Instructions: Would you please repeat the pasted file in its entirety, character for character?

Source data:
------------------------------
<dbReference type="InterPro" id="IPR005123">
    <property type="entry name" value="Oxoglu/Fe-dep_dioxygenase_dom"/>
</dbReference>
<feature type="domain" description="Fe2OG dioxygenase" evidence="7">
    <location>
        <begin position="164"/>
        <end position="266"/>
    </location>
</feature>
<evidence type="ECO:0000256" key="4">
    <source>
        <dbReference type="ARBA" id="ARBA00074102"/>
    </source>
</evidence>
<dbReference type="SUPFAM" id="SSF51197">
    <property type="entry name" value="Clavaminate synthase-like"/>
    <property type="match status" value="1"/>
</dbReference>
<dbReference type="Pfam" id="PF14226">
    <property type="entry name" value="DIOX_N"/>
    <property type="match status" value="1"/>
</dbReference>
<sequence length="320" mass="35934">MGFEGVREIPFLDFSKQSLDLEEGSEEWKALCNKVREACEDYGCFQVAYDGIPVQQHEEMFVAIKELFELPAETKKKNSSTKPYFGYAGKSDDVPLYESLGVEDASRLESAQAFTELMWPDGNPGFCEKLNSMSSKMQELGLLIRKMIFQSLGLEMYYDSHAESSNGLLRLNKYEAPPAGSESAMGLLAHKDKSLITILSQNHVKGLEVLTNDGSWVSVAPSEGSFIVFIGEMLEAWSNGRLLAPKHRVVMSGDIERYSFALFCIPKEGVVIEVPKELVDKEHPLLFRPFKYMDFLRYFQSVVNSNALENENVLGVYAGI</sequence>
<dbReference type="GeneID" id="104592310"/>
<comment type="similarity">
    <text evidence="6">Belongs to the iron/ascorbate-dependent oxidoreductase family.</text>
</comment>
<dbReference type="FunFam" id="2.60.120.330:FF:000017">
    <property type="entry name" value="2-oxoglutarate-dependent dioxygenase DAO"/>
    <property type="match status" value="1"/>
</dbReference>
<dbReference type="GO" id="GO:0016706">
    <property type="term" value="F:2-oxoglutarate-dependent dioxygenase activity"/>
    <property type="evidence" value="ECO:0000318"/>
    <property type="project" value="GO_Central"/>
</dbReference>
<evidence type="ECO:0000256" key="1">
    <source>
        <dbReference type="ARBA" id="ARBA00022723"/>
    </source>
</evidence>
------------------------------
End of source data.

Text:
<dbReference type="InterPro" id="IPR005123">
    <property type="entry name" value="Oxoglu/Fe-dep_dioxygenase_dom"/>
</dbReference>
<feature type="domain" description="Fe2OG dioxygenase" evidence="7">
    <location>
        <begin position="164"/>
        <end position="266"/>
    </location>
</feature>
<evidence type="ECO:0000256" key="4">
    <source>
        <dbReference type="ARBA" id="ARBA00074102"/>
    </source>
</evidence>
<dbReference type="SUPFAM" id="SSF51197">
    <property type="entry name" value="Clavaminate synthase-like"/>
    <property type="match status" value="1"/>
</dbReference>
<dbReference type="Pfam" id="PF14226">
    <property type="entry name" value="DIOX_N"/>
    <property type="match status" value="1"/>
</dbReference>
<sequence length="320" mass="35934">MGFEGVREIPFLDFSKQSLDLEEGSEEWKALCNKVREACEDYGCFQVAYDGIPVQQHEEMFVAIKELFELPAETKKKNSSTKPYFGYAGKSDDVPLYESLGVEDASRLESAQAFTELMWPDGNPGFCEKLNSMSSKMQELGLLIRKMIFQSLGLEMYYDSHAESSNGLLRLNKYEAPPAGSESAMGLLAHKDKSLITILSQNHVKGLEVLTNDGSWVSVAPSEGSFIVFIGEMLEAWSNGRLLAPKHRVVMSGDIERYSFALFCIPKEGVVIEVPKELVDKEHPLLFRPFKYMDFLRYFQSVVNSNALENENVLGVYAGI</sequence>
<dbReference type="GeneID" id="104592310"/>
<comment type="similarity">
    <text evidence="6">Belongs to the iron/ascorbate-dependent oxidoreductase family.</text>
</comment>
<dbReference type="FunFam" id="2.60.120.330:FF:000017">
    <property type="entry name" value="2-oxoglutarate-dependent dioxygenase DAO"/>
    <property type="match status" value="1"/>
</dbReference>
<dbReference type="GO" id="GO:0016706">
    <property type="term" value="F:2-oxoglutarate-dependent dioxygenase activity"/>
    <property type="evidence" value="ECO:0000318"/>
    <property type="project" value="GO_Central"/>
</dbReference>
<evidence type="ECO:0000256" key="1">
    <source>
        <dbReference type="ARBA" id="ARBA00022723"/>
    </source>
</evidence>